Students across the Bluegrass are now back on college campuses and the Better Business Bureau serving Central & Eastern Kentucky advises students and parents to be aware of scammers that may target these young people, many on their own for the first time.
According to 2018’s BBB Scam Tracker Risk Report, 41.6% of students reported a loss when exposed to a scam as compared to 28.3% of non-students. Students who are now exposed to managing their own finances are online looking for ways to save. It is important to be aware of scammers looking to take advantage.
• Safe Credit Reports: After the age of 18, it’s a good idea to start becoming more aware of your credit score and start adapting some healthy money habits. It’s also a helpful signifier of any unusual activity and possible ID fraud. While there are multiple traps online trying to snag your Social Security number with a fake credit score scam, safely check your credit score at www.annualcreditreport.com
• Scholarship and Grant Scams: Beware of phone calls or emails from companies that guarantee they can help reduce or “forgive” student loan payments or set you up with a large “grant.” Search the company making the offer at bbb.org. Don’t deal with anyone who tells you to send a “fee” to get a grant or scholarship. Contact the school’s financial aid office for advice on any available scholarships/grants.
• Employment Scams: In 2018, employment scams were the #1 culprit for scams attacking 18-25 year olds. Job offerings can be sent directly to a student’s school email address, promising flexible hours and high pay. Be wary if you are offered jobs such as “reshipping packages,” “processing paychecks,” “mystery shopping,” or anything that involves a cashier’s check being sent to you. Some scammers will “interview” you in non-traditional settings, like Google Hangouts. Other red flags include being asked to pay a fee up front for a job or send a Social Security number via email or a website.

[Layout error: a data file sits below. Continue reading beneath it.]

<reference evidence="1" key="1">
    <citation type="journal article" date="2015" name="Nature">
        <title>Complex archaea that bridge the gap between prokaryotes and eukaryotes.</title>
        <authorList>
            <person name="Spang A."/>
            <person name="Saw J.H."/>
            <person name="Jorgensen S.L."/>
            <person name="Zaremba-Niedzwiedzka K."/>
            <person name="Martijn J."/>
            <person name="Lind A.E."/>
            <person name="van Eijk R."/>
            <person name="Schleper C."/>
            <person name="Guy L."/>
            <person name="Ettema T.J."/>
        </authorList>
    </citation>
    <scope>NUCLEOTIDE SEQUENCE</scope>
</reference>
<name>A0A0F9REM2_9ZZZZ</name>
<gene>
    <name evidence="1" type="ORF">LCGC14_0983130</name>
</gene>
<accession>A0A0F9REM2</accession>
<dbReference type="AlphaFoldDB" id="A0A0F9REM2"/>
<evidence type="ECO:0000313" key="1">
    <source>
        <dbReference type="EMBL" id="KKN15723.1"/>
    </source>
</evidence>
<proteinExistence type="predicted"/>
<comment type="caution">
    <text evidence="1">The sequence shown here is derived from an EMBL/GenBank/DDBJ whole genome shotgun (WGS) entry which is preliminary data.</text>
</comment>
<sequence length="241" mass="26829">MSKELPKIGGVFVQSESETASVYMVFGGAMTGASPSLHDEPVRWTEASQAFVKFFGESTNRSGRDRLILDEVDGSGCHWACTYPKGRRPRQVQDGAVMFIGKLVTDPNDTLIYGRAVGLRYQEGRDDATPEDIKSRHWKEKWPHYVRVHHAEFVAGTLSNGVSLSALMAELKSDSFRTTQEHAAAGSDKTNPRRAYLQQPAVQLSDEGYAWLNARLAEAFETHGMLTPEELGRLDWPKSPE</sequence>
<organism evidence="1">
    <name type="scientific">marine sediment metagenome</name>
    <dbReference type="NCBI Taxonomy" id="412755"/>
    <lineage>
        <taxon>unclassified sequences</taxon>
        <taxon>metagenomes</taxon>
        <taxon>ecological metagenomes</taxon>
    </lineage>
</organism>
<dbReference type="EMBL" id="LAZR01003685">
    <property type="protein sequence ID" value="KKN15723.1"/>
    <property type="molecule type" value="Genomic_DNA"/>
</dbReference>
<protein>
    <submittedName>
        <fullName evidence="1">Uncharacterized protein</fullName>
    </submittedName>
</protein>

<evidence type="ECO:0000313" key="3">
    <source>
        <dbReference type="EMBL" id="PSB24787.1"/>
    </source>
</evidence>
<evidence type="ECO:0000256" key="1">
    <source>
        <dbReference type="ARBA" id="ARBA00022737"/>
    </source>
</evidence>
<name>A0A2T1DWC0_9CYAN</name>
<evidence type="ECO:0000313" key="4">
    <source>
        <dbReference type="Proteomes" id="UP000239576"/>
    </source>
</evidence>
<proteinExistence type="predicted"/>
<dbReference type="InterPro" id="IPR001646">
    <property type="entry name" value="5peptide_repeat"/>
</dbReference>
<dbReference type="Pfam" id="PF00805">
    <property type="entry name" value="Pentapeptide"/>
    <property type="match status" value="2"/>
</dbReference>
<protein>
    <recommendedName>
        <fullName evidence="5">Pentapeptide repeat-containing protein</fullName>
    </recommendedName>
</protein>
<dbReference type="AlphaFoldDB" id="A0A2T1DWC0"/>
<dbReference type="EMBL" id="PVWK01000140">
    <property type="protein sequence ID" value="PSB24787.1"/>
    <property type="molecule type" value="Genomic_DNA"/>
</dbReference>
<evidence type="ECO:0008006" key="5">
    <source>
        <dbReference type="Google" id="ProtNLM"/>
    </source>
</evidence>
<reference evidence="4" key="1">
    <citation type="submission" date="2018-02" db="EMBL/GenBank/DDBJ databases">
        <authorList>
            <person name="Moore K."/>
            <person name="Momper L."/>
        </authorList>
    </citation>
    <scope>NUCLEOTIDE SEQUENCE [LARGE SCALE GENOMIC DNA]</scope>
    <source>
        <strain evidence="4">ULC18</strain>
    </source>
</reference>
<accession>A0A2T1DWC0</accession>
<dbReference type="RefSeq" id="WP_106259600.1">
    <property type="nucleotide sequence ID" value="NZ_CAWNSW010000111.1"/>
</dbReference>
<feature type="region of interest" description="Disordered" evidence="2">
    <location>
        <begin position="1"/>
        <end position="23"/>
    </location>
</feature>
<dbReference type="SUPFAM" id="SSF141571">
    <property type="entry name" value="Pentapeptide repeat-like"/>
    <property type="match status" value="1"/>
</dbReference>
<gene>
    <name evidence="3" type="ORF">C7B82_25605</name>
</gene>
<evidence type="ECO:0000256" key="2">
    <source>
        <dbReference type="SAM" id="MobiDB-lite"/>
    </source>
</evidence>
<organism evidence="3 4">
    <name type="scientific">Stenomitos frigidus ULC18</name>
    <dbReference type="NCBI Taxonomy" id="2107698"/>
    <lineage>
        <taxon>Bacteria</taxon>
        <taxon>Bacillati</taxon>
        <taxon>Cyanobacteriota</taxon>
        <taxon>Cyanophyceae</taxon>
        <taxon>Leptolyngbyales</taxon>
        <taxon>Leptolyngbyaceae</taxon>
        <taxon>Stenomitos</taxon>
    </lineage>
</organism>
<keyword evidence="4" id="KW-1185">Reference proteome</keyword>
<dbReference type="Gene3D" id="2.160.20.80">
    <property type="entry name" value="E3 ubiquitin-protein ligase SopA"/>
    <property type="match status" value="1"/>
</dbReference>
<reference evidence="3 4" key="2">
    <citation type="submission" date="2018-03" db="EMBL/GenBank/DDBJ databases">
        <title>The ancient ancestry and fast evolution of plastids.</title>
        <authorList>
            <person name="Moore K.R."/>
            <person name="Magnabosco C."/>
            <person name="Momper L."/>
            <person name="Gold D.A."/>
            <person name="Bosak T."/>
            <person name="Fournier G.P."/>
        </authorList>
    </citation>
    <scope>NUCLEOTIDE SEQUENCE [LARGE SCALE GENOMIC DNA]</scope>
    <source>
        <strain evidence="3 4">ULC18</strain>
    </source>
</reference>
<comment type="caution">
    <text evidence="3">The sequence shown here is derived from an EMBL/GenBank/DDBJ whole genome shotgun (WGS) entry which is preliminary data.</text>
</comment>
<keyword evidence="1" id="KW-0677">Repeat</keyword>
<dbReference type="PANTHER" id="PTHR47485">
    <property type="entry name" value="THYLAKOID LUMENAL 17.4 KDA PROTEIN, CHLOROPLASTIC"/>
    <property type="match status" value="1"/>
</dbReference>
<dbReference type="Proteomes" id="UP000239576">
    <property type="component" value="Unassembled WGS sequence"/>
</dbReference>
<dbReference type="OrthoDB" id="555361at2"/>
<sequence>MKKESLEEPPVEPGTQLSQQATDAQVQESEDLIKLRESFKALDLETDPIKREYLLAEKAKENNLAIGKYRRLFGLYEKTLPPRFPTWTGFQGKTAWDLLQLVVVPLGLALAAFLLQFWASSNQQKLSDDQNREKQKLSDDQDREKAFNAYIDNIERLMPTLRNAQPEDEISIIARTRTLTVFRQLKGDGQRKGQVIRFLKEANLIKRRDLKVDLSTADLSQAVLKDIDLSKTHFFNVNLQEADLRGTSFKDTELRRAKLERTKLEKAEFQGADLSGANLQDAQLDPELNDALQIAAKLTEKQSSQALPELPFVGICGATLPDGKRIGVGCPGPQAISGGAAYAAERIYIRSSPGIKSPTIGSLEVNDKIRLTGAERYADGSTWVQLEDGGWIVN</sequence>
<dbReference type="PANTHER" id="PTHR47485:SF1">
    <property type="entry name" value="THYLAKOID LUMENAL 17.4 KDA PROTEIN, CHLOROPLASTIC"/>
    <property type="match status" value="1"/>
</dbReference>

• Too-Good-to-Be-True Apartments: It’s hard to not jump on a convenient apartment or house close to campus, especially if it advertises affordable rent. It’s tempting to hand over credit card information online to lock in a great spot, but it’s always worth seeing the apartment in person prior to any transaction. If the property owner says he/she is out of the country and needs you to wire a deposit via money transfer, LOOK OUT. This also applies to Craigslist or Facebook Marketplace listings of other students looking for roommates.
• Protect Your Identity: Lock up important papers, credit cards or other documents containing personal information, especially if you share living quarters with others. Be mindful of public Wi-Fi when making any sensitive transactions online where scammers could gain access to your information. Make certain that smart phones, laptops and tablets are all secured with codes to unlock them, as well as have updated virus protection installed.